REBT with Parents

by Rosina Pzena, M.S. 

I have been working with some parents recently, and so I have been spending some time thinking about how REBT might be able to help parents. From my experience, it seems that many parents have strong shoulds, or what we call irrational shoulds (demands), about how they should parent, and how their children should act. For example, many parents have difficulty with the idea of positive reinforcement, because they think their child absolutely should already know how to behave appropriately without gaining rewards for doing so. Also, some parents might have difficulty enforcing rules because they believe their child absolutely should listen to the rules because they love their parents, or because they know the right thing to do.

However, when children are still growing, is it reasonable to expect them to know exactly how to behave, and to want to act that way, especially if it is easier to do the wrong or fun thing? Intrinsic motivation, or motivation that comes from internal sources, is not always present, especially for activities that children do not enjoy. Think back to when you were a child: was it more fun to watch television, or do your math homework? Any kid would choose TV unless they have intrinsic motivation– without outside motivation from their parents.

It is a good goal for your child to increase self-motivated behavior as they approach independence and adulthood, but it could lead to failure, frustration, and other unhealthy negative emotions if you demand such behavior from your child and they do not deliver. Parents might have to rely on extrinsic motivators, such as rewards, to get their child to perform consistently, at least for a while. It can help parents to change their demands into preferences, in order to change their unhealthy anger. “I would prefer for my child(ren) to listen to me without using rewards, but if that’s not possible, I can live with that.” By changing unhealthy anger, it can help parents to implement effective behavior management plans. Having a well-behaved child that you have to reward for behavior might be better than having daily struggles that involve demanding your child to listen.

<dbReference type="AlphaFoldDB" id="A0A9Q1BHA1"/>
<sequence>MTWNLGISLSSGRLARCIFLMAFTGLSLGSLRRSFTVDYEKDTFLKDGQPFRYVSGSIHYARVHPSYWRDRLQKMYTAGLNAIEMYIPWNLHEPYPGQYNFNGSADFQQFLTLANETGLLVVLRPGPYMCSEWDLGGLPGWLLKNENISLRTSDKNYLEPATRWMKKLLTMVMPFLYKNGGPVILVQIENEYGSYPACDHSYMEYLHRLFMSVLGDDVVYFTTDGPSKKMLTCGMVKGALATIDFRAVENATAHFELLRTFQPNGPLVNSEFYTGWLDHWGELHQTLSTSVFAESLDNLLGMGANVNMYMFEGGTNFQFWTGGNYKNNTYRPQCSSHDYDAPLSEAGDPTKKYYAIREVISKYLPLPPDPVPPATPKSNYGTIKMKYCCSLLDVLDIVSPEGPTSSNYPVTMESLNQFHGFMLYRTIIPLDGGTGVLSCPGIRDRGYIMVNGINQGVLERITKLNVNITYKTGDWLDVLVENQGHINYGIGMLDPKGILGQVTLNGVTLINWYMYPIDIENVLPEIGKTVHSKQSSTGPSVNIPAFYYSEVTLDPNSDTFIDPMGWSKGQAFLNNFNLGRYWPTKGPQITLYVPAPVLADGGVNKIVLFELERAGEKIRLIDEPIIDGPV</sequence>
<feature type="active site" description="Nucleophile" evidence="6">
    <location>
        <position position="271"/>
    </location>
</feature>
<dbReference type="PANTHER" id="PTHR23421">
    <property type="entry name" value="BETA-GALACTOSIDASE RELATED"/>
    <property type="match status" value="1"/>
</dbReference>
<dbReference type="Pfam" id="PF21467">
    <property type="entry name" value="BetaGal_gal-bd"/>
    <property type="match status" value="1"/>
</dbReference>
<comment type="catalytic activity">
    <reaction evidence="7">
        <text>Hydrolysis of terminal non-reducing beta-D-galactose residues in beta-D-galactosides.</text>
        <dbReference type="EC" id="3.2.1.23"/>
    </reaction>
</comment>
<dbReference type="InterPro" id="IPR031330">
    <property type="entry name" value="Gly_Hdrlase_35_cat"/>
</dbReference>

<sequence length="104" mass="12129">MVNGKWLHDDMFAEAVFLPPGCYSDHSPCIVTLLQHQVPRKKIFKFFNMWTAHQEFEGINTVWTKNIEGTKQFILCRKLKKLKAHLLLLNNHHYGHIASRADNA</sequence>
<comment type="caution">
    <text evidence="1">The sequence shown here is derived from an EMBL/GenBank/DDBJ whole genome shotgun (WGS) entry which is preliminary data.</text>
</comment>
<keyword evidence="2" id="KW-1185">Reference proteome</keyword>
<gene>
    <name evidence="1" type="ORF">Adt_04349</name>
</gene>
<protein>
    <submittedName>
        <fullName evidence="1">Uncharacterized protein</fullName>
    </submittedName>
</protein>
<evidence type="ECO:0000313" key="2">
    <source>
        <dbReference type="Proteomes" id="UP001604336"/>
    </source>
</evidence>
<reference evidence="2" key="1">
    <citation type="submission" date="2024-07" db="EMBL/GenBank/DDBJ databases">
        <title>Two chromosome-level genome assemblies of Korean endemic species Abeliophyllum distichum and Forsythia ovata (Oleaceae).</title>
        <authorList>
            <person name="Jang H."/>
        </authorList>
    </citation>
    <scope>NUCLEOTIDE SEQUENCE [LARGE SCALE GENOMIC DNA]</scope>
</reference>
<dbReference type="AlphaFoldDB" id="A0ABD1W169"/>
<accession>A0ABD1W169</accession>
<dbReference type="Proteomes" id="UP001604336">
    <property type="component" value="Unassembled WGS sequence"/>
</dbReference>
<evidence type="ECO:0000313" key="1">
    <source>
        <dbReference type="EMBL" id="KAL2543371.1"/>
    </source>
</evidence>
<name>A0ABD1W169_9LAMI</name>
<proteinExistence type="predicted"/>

Rosina Pzena

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